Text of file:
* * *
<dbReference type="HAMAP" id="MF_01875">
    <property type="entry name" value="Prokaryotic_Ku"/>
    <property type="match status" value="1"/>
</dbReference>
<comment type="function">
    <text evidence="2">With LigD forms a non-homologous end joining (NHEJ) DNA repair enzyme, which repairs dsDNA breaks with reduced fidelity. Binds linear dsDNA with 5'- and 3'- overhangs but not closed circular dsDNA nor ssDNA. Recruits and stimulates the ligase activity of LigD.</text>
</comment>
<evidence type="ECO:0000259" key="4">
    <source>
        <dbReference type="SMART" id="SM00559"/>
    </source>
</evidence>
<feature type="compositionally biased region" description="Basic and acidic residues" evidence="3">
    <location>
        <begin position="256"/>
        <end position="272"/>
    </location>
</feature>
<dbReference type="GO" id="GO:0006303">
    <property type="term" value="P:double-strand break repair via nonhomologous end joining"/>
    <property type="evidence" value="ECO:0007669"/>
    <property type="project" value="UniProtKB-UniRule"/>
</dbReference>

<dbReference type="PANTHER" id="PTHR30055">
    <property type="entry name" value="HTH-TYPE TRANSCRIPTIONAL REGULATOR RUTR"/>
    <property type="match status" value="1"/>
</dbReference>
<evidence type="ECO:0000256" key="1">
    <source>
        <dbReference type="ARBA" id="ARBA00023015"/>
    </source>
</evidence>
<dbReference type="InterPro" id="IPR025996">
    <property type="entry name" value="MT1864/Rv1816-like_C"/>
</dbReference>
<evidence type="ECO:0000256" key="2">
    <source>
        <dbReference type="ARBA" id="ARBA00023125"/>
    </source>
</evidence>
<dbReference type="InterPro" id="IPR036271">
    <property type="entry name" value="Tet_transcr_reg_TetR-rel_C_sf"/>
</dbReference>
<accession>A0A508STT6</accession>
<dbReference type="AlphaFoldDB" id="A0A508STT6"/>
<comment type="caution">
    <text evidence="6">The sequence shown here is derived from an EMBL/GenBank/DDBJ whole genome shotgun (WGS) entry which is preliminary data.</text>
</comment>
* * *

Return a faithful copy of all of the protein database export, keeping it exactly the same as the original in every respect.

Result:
<dbReference type="HAMAP" id="MF_01875">
    <property type="entry name" value="Prokaryotic_Ku"/>
    <property type="match status" value="1"/>
</dbReference>
<comment type="function">
    <text evidence="2">With LigD forms a non-homologous end joining (NHEJ) DNA repair enzyme, which repairs dsDNA breaks with reduced fidelity. Binds linear dsDNA with 5'- and 3'- overhangs but not closed circular dsDNA nor ssDNA. Recruits and stimulates the ligase activity of LigD.</text>
</comment>
<evidence type="ECO:0000259" key="4">
    <source>
        <dbReference type="SMART" id="SM00559"/>
    </source>
</evidence>
<feature type="compositionally biased region" description="Basic and acidic residues" evidence="3">
    <location>
        <begin position="256"/>
        <end position="272"/>
    </location>
</feature>
<dbReference type="GO" id="GO:0006303">
    <property type="term" value="P:double-strand break repair via nonhomologous end joining"/>
    <property type="evidence" value="ECO:0007669"/>
    <property type="project" value="UniProtKB-UniRule"/>
</dbReference>

<dbReference type="PANTHER" id="PTHR30055">
    <property type="entry name" value="HTH-TYPE TRANSCRIPTIONAL REGULATOR RUTR"/>
    <property type="match status" value="1"/>
</dbReference>
<evidence type="ECO:0000256" key="1">
    <source>
        <dbReference type="ARBA" id="ARBA00023015"/>
    </source>
</evidence>
<dbReference type="InterPro" id="IPR025996">
    <property type="entry name" value="MT1864/Rv1816-like_C"/>
</dbReference>
<evidence type="ECO:0000256" key="2">
    <source>
        <dbReference type="ARBA" id="ARBA00023125"/>
    </source>
</evidence>
<dbReference type="InterPro" id="IPR036271">
    <property type="entry name" value="Tet_transcr_reg_TetR-rel_C_sf"/>
</dbReference>
<accession>A0A508STT6</accession>
<dbReference type="AlphaFoldDB" id="A0A508STT6"/>
<comment type="caution">
    <text evidence="6">The sequence shown here is derived from an EMBL/GenBank/DDBJ whole genome shotgun (WGS) entry which is preliminary data.</text>
</comment>